[plt-scheme] Re: Apparent inconsistencies between original spirit of RnRS and R6RS [Fw: Ann: Sketchy LISP, Third Edition]

From: Benjamin L.Russell (DekuDekuplex at Yahoo.com)
Date: Fri Aug 8 05:21:13 EDT 2008

On Thu, 7 Aug 2008 10:51:38 +0100, "Noel Welsh"
<noelwelsh at gmail.com> wrote:

>2008/8/7 Benjamin L. Russell <DekuDekuplex at yahoo.com>:
>> One of the main reasons that I preferred Scheme over Common Lisp
>> was the succinctness of Scheme, caused precisely by the lack of
>> libraries.  One of the main reasons that I stopped studying Java was
>> precisely the huge growth in libraries...
>> I have an ominous feeling of dark clouds approaching....  I just hope
>> that Scheme doesn't become the kind of monstrosity that Java and
>> Common Lisp have become, requiring constant flipping through huge
>> library reference manuals just to use. ...
>I don't understand this argument.  Either your program benefits from
>libraries or it doesn't.  If it does why wouldn't you use them, and if
>it doesn't why wouldn't you just ignore the libraries?  For example,
>if you were writing an image processing program in Java you'd be
>bonkers to not at least look at the Java image API.  You might then
>decide it doesn't fit your needs or is too hard to use, but I don't
>see how this can become a criticism of the language.

Okay; after some further discussion on comp.lang.scheme, I discovered
that R6RS, unlike Common Lisp, allows the language to restrict the
imported libraries so as not to import those that are undesired, so
this is not a concern with R6RS in its present state.

My worry concerned my experiences with Common Lisp.  When I was
starting out in my first course in Computer Science, which used both
Common Lisp and Scheme (and a one-page translation chart, labelled
"Common Lisp for Schemers," written by the professor, Drew McDermott,
to let us do the exercises in SICP in Common Lisp if we preferred),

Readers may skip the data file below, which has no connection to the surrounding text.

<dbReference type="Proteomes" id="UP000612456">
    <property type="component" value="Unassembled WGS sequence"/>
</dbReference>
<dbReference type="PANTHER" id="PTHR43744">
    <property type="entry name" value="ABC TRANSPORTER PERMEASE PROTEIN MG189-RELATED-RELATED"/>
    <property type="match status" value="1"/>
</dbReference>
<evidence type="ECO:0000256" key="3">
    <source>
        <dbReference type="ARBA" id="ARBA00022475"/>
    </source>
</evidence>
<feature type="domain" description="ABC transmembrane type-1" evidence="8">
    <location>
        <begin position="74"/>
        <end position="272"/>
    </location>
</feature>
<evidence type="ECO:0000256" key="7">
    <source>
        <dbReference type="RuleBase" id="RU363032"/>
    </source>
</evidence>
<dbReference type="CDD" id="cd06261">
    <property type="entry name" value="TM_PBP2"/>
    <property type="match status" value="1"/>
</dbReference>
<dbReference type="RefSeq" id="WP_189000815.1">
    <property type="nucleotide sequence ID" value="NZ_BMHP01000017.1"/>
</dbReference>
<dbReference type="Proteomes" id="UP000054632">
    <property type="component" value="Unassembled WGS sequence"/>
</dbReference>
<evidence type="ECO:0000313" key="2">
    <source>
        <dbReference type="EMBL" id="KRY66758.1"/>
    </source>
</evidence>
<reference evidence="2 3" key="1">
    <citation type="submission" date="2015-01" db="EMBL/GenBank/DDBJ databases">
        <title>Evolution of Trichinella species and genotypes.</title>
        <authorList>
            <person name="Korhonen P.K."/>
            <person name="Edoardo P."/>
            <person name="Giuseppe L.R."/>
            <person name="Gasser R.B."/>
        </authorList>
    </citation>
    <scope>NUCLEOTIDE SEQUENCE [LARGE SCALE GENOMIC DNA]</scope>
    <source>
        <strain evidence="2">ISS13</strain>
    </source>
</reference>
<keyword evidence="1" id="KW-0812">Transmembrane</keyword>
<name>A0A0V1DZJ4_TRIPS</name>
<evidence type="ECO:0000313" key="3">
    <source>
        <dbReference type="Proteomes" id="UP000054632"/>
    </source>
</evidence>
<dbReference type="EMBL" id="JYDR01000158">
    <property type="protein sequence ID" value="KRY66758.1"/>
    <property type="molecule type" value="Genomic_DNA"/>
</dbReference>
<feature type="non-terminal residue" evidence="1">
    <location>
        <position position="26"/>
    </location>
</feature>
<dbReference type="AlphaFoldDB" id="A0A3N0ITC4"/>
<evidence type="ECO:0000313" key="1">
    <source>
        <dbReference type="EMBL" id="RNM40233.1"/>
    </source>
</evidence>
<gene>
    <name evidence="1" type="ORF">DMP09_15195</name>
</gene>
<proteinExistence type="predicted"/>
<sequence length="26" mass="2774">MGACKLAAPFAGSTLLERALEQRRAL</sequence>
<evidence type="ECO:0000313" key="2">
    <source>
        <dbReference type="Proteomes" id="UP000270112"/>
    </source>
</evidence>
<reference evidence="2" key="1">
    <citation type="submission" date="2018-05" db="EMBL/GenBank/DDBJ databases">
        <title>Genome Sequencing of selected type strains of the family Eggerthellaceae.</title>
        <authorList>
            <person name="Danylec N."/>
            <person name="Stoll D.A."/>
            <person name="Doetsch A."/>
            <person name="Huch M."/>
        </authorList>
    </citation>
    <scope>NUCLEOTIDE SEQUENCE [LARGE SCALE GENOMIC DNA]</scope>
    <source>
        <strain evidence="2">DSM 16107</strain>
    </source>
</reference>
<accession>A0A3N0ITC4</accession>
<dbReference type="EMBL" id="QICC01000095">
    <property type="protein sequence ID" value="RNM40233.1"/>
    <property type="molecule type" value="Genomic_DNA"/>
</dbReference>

back in fall of 1990, we used, if I remember correctly, a reference
manual for Franz Lisp that was over a thousand pages long that
documented the available libraries.

Being new to Common Lisp, I was afraid of namespace collisions, and
didn't know how to avoid them yet, so I kept thumbing
through this huge reference manual every time I defined a new function
to ensure that the following conditions held:

1) I wasn't reinventing any functions that already existed, and 

2) I wasn't redefining any reserved words.

Because I was still new to Common Lisp, I thought that all existing
function names were reserved words, and was afraid that renaming an
already-existing function would cause a naming conflict.  (It turns
out that this worry was apparently well-founded, because there is
apparently a specific section in chapter 11 that prohibits redefining
the operators of the package CL.)

Because the level of this course was still introductory, some of the
other students actually told me that I could probably have done the
assignments faster by just ignoring this book and coding all the
elementary functions myself.  Further, some of these students told me
that some of the existing functions were inefficient, and that I could
probably rewrite them myself to work faster, so that there was little
reason to use these functions.  These statements caused even more
confusion, because I didn't know enough yet to distinguish between
inefficient and efficient functions just by looking at their code.

This book caused a lot of confusion for me in this class, because I
was still new to Common Lisp and didn't know enough reserved words to
be able to avoid namespace collisions easily, so I spent about ten to
fifteen minutes flipping through the book every time I redefined a new
function.  I couldn't escape the feeling that using such a huge
reference for an introductory course was a mistake.

When a later course switched from Common Lisp to Scheme, which had a
much smaller community standards document, I was elated:  Both the
namespace and the set of included functions was much smaller, so I was
finally free to concentrate on the algorithms themselves, rather than
searching through a thick reference manual to avoid reinventing the
wheel and encountering namespace collisions.

While libraries are definitely a benefit for professional programmers,
I believe that they can actually be a hindrance in an introductory
course in computer science, because of the following reasons:

1) They shift the focus from thinking about the underlying algorithms
to looking up libraries, and 

2) They can cause confusion for some beginner-level students who do
not know enough reserved words to avoid namespace collisions easily.

For beginners, keeping the language simple helps immensely.  In
particular, it helps to keep the student focused on algorithms, rather
than libraries, and to keep from having to worry about namespace
collisions.  I just hope that the changes in R6RS will still allow
beginning students who use R6RS to focus not on using libraries and
avoiding namespace collisons, but on applying language-independent
programming concepts creatively.

-- Benjamin L. Russell

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